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Life & Debt Extra tracks, Soundtrack

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Audio CD, Extra tracks, Soundtrack, February 5, 2002
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Editorial Reviews

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1. Opening Excerpt From Life And Debt: Acapello Destiny - Buju Banton
2. G 7 - Ziggy Marley And The Melody Makers
3. Excerpt From Life And Debt: Horst Kohler, Director International Money Fund
4. Life And Debt - Mutabaruka
5. Guess What's Happening - Luciano
6. Excerpt From Life And Debt: Ras-I-Vi, Nyabinghi Reasoning - Ras Ivi And The Family Of Rastafari
7. Works To Do - Ziggy Marley And The Melody Makers
8. Work - Bob Marley
9. Excerpt From Life And Debt: Nyabinghi Drums And Chants - Ras Ivi And The Family Of Rastafari
10. Give Em A Ride (Morgan Heritage Remix) - Sizzla
11. Solutions (Do Rae Me) - Stephen Marley Featuring Buju Banton
12. Circumstances - Buju Banton
13. Excerpt From Life And Debt: Mr Marsh, St. Elizabeth Onion Farmer
14. Raid Di Barn - Anthony B
15. Smile Jamaica - Bob Marley
16. Worldwide Corruption - Yami Bolo
17. Excerpt From Life And Debt: Nyabinghi Drums And Chants - Ras Ivi And The Family Of Rastafari
18. Globalization - Ziggy Marley And The Melody Makers
19. Fools Die - Peter Tosh

Product Details

  • Audio CD (February 5, 2002)
  • Number of Discs: 1
  • Format: Extra tracks, Soundtrack
  • Label: Umvd Labels
  • ASIN: B00005Y1ZN
  • Average Customer Review: 5.0 out of 5 stars  See all reviews (3 customer reviews)
  • Amazon Best Sellers Rank: #332,042 in Music (See Top 100 in Music)

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Most Helpful Customer Reviews

8 of 8 people found the following review helpful By aramie on June 26, 2002
Format: Audio CD
I saw "Life & Debt" (documentary about effects of globilization specific to Jamaican life and culture) and thought the music was excellent. It was not merely there as background comfort, but really lent itself to the message of the film. The tracks hold lots of meaning for me having seen the film already, yet seeing the film is not necessary to dig the music. The "Life and Debt" by Matubaruka is a personal fave., as is Buju
Banton's "Circumstances". For those interested in the issues of globalization, World Bank, etc., the proceeds from the soundtrack go to URGE (non-profit org. founded by Ziggy Marley & the Melody Makers. Solid reggae recording with an excellent purpose; also I think it is useful for spreading the message about globalization issues without preaching. I've had friends ask "what does he [Mutabaruka] mean by 'American farmers get the upper hand'?" and I go "well, it's like this...."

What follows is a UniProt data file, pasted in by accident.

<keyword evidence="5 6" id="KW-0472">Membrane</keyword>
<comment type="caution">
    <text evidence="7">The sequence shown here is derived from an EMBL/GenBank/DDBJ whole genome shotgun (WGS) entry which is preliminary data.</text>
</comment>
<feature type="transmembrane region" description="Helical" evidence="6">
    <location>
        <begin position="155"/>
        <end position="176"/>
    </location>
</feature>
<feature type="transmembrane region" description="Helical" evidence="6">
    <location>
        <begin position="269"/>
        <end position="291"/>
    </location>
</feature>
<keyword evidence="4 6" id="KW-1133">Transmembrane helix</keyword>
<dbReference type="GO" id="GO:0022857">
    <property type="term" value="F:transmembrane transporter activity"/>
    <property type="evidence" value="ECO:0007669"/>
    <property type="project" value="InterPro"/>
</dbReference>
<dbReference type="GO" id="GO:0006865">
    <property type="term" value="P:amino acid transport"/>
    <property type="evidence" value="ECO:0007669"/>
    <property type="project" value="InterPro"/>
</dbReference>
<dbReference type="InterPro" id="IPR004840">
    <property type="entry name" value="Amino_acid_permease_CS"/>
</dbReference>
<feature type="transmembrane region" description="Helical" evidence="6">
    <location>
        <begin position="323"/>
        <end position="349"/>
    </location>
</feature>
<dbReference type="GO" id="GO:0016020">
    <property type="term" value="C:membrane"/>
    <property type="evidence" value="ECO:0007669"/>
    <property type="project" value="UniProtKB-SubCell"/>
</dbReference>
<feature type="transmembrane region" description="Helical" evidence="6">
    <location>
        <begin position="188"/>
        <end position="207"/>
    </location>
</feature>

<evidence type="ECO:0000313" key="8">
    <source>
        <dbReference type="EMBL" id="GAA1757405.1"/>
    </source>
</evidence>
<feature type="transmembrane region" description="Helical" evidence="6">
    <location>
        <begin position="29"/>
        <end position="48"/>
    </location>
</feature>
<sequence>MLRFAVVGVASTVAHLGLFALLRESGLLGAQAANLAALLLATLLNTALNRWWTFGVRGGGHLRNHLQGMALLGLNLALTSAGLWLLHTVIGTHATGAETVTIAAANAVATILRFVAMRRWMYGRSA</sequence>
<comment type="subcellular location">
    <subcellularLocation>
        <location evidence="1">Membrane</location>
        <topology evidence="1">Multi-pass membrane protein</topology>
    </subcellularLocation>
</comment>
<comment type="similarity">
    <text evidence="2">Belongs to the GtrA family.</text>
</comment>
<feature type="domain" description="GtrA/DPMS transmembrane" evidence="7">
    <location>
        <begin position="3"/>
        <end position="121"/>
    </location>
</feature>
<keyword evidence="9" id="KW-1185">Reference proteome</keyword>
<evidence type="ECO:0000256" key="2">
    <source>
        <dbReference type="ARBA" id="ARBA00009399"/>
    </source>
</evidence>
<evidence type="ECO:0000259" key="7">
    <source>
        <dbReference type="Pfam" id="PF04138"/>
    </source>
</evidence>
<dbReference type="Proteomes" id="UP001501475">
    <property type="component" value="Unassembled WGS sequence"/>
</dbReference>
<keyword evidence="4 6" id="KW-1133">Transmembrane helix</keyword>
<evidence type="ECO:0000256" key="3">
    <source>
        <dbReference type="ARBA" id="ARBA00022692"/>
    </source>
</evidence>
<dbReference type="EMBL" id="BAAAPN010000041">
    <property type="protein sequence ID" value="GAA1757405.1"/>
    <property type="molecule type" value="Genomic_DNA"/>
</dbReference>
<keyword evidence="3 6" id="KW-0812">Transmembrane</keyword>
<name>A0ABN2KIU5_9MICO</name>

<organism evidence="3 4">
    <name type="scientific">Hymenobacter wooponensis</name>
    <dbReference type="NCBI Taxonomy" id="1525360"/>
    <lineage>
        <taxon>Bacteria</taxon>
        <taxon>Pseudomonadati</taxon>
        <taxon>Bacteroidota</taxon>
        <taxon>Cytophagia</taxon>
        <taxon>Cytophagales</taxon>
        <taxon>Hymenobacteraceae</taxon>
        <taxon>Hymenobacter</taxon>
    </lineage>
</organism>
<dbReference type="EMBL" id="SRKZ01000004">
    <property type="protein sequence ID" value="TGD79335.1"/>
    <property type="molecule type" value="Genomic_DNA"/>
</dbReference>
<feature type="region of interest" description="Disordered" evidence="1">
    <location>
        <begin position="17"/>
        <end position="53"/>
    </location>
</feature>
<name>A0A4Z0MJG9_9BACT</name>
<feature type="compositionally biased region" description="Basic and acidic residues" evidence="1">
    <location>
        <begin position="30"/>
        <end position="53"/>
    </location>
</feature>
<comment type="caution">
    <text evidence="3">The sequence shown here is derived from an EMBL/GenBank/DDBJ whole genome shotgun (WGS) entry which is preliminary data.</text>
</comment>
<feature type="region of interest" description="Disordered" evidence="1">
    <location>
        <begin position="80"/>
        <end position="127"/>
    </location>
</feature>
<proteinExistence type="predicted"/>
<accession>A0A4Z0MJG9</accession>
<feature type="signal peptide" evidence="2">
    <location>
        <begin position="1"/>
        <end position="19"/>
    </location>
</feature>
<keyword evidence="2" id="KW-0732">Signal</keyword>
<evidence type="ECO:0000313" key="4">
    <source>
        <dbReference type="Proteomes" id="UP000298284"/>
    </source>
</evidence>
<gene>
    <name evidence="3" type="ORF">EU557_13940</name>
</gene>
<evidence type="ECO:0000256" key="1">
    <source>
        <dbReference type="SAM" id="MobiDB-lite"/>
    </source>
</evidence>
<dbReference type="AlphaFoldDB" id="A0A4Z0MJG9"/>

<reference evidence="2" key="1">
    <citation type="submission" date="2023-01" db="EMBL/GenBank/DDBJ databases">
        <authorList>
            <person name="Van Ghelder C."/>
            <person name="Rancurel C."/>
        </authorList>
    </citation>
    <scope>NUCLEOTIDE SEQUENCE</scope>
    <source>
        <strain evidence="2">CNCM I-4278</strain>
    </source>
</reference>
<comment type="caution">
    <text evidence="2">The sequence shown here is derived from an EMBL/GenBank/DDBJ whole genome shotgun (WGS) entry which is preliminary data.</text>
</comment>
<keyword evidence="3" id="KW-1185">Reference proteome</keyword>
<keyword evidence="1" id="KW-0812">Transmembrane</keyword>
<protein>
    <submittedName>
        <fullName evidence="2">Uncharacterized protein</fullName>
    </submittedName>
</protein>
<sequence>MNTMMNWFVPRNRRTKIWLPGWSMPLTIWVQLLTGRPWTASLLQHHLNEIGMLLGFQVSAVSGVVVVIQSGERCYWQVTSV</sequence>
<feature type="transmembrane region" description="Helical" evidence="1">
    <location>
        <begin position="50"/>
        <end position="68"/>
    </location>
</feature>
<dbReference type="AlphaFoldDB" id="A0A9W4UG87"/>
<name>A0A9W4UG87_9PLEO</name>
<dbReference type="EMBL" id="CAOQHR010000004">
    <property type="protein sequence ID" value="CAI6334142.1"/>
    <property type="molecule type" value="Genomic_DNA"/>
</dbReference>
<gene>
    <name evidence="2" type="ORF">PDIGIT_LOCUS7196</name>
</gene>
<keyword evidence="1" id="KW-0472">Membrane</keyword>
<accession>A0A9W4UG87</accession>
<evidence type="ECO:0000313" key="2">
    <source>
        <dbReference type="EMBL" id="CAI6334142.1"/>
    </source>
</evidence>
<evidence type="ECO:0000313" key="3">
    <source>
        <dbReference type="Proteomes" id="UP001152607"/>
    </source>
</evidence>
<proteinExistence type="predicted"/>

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3 of 3 people found the following review helpful By Claudine on March 29, 2006
Format: Audio CD
Where did these overgrown vegetables come from?

Grapes? American Apples? What are they doing in the Jamaican marketplace? Why would a lush country as Jamaica import potatos, onions, carrots from the USA?

I saw the effects of the WTO on Jamaica from pre-teen to now my young adult years, but I never really understood all the why's. All Jamaicans and peoples affected or unnafected by the World Trade Organisation should watch. I watched it with a friend from India and he was amazed - as this agri-colonialism is what India is currently fighting in the WTO. I especially liked the commentary from the Rastafarian/Biblical points of view. And of course, the soundtrack is great - Buju B goes accapella!
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2 of 2 people found the following review helpful By Roy Wilson on October 1, 2007
Format: Audio CD
I have viewed this interesting documentary, three times since 2001.

It is looking at the conditions of poverty and desperation inflicted on poor countries, such as Jamaica, by the agenda and policies of international agencies such as the International monetary Fund (IMF) and the World Bank.

At first, I found the documentary overdramatic--propaganda filled. In my opinion then, it did not adequately address the issue of the true nature of neo-liberalism ('globalization') in poor countries.

After reexamining the documentary, I concluded that the 'dramatization' may be necessary to convey the message effectively to people far removed from the scene of "Third World" poverty.

I am also wondering if the creators of "Life and Debt" have looked into the role of the local middle class in the perpetuation of the social and economic issues illustrated in the film.

Who are the local beneficiaries of IMF policies in the Caribbean, Latin America, Africa and Asia?

Perhaps, the local representatives of imperialism--rightwing and "Left-lites"--the lumpen-bourgeoisie!

Historically, members of this class worked to resist meaningful change coming from the people.

They work through their media and institutions to direct discontent and popular demands into the opportunistic arms of the main political parties, ensuring that the status quo of inequality from which their privileges spring, is not disrupted.

In fact, these political parties have ruled since independence, with a firm hand, using the police force brutally, with impunity against the people.

A sequel to "Life and Debt" would be welcomed, if it examines debt and poverty in the third world from a more historical and critical perspective.
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